Container cranes represent an important link in the maritime transport system. Assessment of residual life for such cranes is important both in terms of safety and cost of repair and maintenance. These cranes usually have a hoisting trolley system which can move along the boom for lifting, carrying and lowering the payload, loading/unloading vessels in the harbour. This paper investigates the dynamic response of the lifting boom using a non-linear finite element analysis. A number of such moving trolley systems, with different degrees of complexity, are modelled to assess the impact of their influence on the boom dynamic response parameters. Results from the finite element analysis are compared to a pseudo-static analysis and are presented in terms of a Dynamic Response Factor (DRF).-> Link to full text in repository

This paper highlights the impact of dynamic amplification factors in remaining fatigue life assessment of ship unloaders. In practice, the widely accepted procedure for these structures is to carry out a fatigue life assessment envisages: (1) carrying out static analysis, (2) taking into account dynamics via the application of dynamic amplification factors, and (3) applying Miner’s rule. This factor, provided by the standard, is applied to the structure as a whole without considering the vibration of each structural member individually. This paper characterizes the dynamic behavior of each element using location-based dynamic amplification factors estimated from measurements. This caters for a more accurate assessment of the structure, whilst maintaining the simplicity of the standard procedure. [DOI] -> Link to full text in repository

This paper reviews methodologies for fatigue analysis with emphasis on ship unloaders. Maintaining the performance of ship unloaders at a satisfactory level is essential for any port’s operation in order to comply with the global demand of shipping and trading. Ship unloaders are subject to alternating operational loadings and to adverse environmental conditions, and as a result, they show a rapid rate of deterioration that makes them susceptible to failure by cumulative damage processes such as corrosion and fatigue. The purpose of this paper is to review key features of the most common methodologies for fatigue analysis and to underline the limitations and uncertainties involved. Finally, developments in reliability-based approaches are suggested for a more accurate fatigue assessment of ship unloaders. -> Link to full text in repository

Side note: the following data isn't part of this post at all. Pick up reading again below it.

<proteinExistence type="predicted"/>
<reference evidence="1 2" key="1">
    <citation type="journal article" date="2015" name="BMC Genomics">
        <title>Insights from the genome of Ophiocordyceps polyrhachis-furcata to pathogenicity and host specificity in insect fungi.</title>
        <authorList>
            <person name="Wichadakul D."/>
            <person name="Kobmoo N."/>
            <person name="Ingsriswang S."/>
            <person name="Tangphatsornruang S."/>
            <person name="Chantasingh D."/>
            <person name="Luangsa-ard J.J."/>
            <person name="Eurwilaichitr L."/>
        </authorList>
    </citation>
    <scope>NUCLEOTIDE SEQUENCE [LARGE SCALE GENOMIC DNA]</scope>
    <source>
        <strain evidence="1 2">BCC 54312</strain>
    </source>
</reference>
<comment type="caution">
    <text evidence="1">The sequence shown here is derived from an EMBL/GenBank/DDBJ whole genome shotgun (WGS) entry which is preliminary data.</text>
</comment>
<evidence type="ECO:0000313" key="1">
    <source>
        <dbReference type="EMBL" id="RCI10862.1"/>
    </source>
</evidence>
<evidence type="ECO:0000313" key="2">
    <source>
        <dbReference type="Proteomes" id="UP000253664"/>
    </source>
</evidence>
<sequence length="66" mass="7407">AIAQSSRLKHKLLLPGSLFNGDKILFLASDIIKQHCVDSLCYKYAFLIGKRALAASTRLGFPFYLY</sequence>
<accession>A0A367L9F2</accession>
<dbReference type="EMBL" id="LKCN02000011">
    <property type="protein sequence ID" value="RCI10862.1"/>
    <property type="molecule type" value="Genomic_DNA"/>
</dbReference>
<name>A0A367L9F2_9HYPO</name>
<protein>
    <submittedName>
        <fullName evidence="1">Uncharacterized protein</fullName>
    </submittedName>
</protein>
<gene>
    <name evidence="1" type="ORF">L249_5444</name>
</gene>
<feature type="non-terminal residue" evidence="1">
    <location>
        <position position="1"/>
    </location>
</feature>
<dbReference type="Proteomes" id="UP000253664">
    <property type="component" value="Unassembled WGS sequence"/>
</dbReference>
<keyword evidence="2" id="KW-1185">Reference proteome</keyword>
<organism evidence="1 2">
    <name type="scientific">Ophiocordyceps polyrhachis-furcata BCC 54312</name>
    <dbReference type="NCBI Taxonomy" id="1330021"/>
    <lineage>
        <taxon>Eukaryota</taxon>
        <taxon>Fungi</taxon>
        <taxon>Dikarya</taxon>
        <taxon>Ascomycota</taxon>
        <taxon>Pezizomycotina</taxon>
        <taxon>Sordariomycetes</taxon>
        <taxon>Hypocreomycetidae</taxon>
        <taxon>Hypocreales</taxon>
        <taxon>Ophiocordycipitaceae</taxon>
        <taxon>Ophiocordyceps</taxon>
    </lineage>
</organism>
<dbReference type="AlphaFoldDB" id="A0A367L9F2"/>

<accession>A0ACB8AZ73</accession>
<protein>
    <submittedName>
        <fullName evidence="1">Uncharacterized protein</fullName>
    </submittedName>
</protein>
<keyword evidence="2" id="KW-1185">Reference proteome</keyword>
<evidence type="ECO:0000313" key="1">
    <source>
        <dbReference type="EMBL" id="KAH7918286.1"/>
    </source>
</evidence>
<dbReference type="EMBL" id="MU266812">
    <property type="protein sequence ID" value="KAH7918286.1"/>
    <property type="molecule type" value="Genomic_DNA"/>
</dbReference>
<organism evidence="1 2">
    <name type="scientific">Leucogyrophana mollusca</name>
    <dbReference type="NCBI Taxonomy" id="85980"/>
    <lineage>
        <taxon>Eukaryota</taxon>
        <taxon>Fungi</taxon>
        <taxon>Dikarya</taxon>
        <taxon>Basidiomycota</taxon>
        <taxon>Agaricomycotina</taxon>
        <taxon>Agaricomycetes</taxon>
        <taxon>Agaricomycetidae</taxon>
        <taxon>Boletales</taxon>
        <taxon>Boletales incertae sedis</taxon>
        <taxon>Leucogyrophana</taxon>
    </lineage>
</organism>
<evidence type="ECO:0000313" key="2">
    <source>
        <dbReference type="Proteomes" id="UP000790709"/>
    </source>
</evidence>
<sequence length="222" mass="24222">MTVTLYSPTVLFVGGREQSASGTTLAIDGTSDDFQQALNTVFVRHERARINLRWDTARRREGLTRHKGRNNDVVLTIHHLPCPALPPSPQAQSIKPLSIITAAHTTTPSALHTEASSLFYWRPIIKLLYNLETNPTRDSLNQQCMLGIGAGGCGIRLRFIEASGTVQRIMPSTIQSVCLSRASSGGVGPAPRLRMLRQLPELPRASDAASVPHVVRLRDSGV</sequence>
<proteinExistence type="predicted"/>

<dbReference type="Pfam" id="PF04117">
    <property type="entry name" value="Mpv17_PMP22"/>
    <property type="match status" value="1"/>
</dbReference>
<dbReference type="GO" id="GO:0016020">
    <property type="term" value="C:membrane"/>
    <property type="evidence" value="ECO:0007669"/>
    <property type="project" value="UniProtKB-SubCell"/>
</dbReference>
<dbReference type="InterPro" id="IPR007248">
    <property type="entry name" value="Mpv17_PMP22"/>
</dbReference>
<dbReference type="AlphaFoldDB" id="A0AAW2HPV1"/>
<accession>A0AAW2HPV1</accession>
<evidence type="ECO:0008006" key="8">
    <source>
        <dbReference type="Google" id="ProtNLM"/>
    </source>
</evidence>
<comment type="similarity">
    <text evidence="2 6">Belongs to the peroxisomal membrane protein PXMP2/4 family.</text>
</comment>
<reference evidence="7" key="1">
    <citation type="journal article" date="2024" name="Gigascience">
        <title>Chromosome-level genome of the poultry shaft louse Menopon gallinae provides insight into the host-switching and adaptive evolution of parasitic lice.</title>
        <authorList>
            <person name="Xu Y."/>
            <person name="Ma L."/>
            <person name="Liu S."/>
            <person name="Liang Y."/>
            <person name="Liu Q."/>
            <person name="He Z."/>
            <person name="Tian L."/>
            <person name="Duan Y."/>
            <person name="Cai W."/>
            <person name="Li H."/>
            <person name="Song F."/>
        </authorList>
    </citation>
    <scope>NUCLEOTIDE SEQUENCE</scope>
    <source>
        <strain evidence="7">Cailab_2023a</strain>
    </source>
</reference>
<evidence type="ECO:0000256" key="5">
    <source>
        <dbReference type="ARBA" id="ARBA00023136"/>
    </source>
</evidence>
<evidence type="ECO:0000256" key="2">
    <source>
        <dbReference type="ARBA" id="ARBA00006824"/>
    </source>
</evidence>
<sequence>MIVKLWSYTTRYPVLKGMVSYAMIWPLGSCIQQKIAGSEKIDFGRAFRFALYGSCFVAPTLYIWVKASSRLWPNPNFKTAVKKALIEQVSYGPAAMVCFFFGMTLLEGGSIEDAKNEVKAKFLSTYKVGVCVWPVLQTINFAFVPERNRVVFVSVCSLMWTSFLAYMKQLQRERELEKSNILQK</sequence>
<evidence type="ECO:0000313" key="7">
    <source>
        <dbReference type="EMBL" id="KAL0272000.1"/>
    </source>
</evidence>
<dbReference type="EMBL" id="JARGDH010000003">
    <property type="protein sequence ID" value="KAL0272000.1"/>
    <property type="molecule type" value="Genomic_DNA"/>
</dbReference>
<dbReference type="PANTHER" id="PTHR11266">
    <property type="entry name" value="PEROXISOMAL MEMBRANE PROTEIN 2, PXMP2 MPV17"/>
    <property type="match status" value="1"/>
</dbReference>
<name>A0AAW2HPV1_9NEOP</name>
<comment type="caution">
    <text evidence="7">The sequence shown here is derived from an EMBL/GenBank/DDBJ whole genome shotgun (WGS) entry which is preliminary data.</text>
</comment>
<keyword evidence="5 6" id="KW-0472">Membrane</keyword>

This paper reviews the most common causes of failure in ship unloaders. The structural forms employed in the design of ship unloaders and the characteristics of the loads acting on these structures are introduced first. Then, typical failures including overloading, joint failure, cable breaking, corrosion and fatigue failure amongst others, are described. Fatigue failure is discussed in further detail. When assessing a ship unloader for fatigue, it is necessary to define the fatigue demand and the fatigue strength capacity of those structural details under investigation. The latter experiences stress cycles that accumulate over time until reaching a limit that leads to cracking. Loads and stresses need to be monitored to describe those cycles, and critical locations must be checked to prevent a catastrophic failure. -> Link to full text in repository